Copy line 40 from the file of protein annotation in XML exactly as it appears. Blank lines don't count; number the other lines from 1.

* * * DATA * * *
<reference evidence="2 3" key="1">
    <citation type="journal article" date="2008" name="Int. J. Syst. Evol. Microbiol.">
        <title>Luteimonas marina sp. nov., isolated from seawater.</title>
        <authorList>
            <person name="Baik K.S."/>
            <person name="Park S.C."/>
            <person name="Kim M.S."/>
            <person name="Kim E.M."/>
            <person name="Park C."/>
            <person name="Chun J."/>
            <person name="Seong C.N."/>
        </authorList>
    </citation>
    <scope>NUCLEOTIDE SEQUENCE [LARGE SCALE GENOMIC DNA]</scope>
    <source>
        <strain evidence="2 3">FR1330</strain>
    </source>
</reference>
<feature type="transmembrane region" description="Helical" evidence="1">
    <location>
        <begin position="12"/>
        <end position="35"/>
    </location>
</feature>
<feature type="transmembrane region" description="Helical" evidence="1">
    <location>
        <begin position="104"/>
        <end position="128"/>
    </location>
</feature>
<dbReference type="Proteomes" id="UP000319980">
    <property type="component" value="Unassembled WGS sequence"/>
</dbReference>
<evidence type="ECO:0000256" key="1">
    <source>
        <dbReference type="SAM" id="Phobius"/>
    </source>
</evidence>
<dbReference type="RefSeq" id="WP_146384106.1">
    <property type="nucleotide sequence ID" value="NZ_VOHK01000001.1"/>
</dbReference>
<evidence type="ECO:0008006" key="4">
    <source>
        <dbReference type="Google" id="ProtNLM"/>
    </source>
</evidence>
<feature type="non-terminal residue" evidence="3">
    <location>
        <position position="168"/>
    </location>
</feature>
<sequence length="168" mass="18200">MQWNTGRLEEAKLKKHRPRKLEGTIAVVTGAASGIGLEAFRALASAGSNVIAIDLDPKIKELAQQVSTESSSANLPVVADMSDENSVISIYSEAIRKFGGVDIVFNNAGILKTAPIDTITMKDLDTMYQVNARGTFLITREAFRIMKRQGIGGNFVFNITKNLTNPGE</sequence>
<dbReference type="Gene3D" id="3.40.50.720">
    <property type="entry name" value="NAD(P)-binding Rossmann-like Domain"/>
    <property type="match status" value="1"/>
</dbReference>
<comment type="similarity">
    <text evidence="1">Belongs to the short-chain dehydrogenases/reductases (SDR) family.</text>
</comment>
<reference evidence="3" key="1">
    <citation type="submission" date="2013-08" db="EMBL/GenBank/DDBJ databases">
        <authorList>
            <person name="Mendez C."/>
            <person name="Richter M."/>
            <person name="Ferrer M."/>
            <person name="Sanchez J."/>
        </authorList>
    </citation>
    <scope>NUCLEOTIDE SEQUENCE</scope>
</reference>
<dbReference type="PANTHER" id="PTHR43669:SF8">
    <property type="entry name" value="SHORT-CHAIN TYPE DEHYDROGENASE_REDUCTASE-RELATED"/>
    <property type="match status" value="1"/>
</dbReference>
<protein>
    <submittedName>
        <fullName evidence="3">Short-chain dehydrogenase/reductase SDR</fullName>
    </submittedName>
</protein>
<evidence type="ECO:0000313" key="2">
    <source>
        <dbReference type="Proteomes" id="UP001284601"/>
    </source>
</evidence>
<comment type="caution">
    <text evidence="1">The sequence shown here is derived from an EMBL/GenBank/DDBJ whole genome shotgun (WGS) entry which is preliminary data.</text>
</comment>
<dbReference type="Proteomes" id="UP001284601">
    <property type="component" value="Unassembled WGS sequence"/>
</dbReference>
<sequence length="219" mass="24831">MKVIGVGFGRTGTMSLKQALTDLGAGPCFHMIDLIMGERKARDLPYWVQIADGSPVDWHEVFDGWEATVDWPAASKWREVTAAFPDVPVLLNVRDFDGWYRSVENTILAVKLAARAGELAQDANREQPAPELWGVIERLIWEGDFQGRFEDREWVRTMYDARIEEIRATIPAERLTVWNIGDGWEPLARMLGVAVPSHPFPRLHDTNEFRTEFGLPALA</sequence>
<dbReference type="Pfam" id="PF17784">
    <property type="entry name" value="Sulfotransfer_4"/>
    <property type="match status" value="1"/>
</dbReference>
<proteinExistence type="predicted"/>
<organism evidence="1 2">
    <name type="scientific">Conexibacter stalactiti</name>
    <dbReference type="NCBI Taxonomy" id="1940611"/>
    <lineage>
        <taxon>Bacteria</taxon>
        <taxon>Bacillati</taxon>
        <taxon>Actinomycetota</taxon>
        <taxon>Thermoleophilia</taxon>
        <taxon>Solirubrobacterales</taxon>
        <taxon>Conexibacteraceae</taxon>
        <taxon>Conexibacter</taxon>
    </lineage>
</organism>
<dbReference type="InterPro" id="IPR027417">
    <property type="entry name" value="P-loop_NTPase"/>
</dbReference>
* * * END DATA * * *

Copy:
    <property type="nucleotide sequence ID" value="NZ_VOHK01000001.1"/>